• Unexplained infertility
  • If treatment with fertility drugs alone is not successful
  • If a sperm donor is being used
  • If sexual pain makes intercourse not possible

IUI is not recommended for ladies with:

  • Blocked fallopian tubes
  • Severe endometriosis
  • Previous pelvic infection 

The Procedure

The procedure is pretty simple, though it’s normal to feel nervous about it.

If you’re using a sperm donor, the donor sperm will be thawed and prepared.

If not, your partner will come into the clinic that day with you and give a semen sample. The semen sample is achieved via masturbation. (Similar to how a semen analysis is done).

If your partner will be out of town—or, if he had difficulty providing a sample in the past—your partner may provide the semen sample before IUI day. In this case, if the sample is frozen, it will be thawed and prepared.

Semen contains more than just sperm. Your doctor will put the semen through a special “washing” procedure. This takes out the impurities and leaves only what’s needed for conception.

For the procedure itself, you will lie down on a gynecological table, similar to the ones used for your yearly exam.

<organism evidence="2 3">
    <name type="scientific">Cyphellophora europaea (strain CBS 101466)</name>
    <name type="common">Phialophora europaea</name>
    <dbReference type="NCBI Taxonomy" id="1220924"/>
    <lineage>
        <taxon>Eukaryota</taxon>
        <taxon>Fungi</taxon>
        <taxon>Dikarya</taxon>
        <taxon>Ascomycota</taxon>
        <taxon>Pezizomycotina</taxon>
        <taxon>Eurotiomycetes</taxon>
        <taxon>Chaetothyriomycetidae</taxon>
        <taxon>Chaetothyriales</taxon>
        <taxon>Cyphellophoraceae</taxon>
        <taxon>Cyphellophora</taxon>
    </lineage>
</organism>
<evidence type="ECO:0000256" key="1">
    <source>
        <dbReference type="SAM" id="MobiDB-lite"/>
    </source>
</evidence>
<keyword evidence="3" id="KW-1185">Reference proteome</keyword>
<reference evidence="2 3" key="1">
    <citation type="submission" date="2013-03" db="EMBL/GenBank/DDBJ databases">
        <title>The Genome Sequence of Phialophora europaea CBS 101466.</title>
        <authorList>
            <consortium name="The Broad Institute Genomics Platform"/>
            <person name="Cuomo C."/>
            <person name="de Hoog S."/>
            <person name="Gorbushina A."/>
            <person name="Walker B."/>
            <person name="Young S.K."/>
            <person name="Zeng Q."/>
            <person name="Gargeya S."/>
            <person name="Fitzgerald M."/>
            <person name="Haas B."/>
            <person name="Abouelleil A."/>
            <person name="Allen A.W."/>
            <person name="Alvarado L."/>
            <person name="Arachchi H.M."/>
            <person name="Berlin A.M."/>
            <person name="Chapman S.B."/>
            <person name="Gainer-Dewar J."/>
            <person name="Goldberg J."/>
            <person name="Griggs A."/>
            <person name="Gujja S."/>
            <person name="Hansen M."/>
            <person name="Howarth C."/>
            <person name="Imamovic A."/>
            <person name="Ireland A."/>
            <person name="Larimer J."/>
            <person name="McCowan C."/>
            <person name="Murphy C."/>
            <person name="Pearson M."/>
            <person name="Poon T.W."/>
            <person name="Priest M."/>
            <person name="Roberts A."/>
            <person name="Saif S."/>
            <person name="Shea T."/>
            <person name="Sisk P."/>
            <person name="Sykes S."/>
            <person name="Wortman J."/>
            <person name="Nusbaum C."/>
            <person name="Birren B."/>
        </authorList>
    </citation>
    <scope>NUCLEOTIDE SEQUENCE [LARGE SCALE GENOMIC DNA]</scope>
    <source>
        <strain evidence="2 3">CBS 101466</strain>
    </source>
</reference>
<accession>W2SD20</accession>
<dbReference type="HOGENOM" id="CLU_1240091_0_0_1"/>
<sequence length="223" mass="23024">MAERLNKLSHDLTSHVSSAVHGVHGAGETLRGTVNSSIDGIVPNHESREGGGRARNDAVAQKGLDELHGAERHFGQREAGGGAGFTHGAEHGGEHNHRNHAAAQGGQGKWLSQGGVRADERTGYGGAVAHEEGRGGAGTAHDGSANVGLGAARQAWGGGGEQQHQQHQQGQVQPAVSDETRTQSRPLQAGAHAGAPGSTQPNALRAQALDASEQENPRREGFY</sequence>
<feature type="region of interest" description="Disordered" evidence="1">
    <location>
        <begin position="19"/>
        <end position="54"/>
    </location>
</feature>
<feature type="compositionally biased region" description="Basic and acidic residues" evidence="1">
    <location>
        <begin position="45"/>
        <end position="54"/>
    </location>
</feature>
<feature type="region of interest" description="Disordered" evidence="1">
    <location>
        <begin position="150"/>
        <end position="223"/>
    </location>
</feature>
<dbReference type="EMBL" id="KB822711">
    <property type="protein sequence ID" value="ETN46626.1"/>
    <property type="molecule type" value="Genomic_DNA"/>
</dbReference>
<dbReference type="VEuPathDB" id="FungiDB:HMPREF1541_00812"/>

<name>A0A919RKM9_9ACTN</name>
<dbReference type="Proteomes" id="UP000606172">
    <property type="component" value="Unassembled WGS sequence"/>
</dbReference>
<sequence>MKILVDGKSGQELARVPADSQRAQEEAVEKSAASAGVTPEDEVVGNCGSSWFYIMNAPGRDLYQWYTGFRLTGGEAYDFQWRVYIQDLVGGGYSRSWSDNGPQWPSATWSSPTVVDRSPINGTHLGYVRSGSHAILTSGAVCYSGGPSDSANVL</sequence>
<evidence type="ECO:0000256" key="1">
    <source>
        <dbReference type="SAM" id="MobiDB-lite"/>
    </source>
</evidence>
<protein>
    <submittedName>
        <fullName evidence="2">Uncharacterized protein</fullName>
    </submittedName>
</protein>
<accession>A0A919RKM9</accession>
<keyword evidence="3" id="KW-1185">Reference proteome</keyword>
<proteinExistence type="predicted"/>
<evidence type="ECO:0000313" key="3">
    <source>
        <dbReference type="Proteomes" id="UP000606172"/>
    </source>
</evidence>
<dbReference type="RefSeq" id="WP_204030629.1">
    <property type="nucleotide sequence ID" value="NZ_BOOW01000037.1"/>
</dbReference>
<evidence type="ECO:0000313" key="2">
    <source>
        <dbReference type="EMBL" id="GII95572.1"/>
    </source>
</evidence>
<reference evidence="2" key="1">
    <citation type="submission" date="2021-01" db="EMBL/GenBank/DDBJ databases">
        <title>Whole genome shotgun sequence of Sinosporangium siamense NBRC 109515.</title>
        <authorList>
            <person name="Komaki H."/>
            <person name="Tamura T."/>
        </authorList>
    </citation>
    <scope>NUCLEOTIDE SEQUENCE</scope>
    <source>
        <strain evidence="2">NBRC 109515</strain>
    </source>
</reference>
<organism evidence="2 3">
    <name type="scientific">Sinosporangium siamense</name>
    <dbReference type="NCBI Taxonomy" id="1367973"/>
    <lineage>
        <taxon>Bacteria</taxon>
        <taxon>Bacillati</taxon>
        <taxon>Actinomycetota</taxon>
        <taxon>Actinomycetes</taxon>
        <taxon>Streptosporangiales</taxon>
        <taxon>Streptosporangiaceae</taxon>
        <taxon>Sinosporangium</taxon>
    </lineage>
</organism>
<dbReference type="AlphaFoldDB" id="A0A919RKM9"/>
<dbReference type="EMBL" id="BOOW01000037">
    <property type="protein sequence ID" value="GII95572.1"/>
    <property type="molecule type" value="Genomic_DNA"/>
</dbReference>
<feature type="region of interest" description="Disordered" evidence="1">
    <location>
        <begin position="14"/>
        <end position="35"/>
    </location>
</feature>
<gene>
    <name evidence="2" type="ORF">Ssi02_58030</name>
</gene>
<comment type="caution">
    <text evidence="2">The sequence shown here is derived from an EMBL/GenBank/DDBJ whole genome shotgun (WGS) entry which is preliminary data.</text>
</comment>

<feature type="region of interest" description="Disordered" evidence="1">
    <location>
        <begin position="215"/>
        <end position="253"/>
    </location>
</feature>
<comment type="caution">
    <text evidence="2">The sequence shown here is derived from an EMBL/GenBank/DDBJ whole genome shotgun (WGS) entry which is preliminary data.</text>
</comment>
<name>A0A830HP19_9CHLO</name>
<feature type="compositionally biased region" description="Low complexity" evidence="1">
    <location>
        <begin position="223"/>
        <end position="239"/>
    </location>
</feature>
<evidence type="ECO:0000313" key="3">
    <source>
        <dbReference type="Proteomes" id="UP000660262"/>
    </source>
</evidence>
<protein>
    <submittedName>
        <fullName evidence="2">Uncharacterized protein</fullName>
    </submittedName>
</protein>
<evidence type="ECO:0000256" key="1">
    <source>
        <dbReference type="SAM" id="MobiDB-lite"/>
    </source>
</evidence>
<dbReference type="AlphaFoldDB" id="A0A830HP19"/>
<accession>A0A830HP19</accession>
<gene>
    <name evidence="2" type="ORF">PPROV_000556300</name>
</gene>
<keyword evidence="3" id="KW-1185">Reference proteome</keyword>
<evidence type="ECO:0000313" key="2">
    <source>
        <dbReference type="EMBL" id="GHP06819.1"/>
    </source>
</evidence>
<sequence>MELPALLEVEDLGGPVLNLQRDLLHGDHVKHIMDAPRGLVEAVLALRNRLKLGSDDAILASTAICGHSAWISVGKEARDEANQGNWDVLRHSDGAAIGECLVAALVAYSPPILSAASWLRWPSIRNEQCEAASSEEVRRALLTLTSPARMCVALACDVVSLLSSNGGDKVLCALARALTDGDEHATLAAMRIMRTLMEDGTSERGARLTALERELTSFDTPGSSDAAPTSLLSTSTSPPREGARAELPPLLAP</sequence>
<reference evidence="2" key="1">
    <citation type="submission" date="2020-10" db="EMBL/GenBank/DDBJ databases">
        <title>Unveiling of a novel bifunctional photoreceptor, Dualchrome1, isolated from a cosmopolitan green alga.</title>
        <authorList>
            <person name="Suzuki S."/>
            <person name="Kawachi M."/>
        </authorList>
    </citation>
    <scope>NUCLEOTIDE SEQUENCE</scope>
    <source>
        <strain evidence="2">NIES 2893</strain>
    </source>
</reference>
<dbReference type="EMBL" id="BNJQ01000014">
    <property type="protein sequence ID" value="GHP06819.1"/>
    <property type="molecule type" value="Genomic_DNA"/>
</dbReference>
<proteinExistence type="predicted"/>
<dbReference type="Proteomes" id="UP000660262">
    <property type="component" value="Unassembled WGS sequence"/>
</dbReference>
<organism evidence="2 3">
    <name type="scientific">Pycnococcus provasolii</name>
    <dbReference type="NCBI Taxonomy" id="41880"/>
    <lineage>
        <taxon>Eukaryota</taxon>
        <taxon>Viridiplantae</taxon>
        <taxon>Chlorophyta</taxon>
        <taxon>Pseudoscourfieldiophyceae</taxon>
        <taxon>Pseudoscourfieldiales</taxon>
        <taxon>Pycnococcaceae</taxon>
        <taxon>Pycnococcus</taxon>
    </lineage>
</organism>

A catheter—a small, thin tube—will be placed in your cervix. You may have some mild cramping, similar to what you might feel during a pap smear.

The specially washed semen will then be transferred into your uterus via the catheter.

The catheter is removed, and you’re done!

Your doctor may suggest you remain lying horizontally for a short while after the procedure, or you may be able to get up right away.

In either case, you don't need to worry about the sperm falling out when you stand up. The sperm are transferred directly into your uterus. They aren't going anywhere but up, to a (hopefully) waiting egg!

What to Expect Post-Procedure

After the IUI procedure, you may be prescribed progesterone. This is usually taken via a vaginal suppository.

About a week after the IUI, your doctor may order blood work. He will check your progesterone levels, estrogen, and (maybe) hCG levels.

Ten to 14 days post IUI, your doctor may order a pregnancy blood test. Or, he may tell you to take an at-home test.

Waiting to find out if the treatment was successful can be very stressful. Take good care of yourself!

How to Cope During the Two-Week Wait


IUI is a relatively low risk procedure. There is a very small risk of infection. Some of the biggest risks come from the fertility drugs used. If you’re using gonadotropins, you may be at risk for developing ovarian hyper stimulation syndrome (OHSS).

Ovarian Hyper stimulation Syndrome (OHSS) Symptoms, Treatment, and Prevention

Your risk of conceiving multiples (twins, triplets, or even more) is higher when taking gonadotropins. This is why monitoring is important.

If there are too many potential follicles, the cycle may be canceled and tried again another time.

If your doctor cancels your cycle because there are too many follicles, he will also likely tell you to abstain from sexual intercourse. It is important you take this instruction seriously.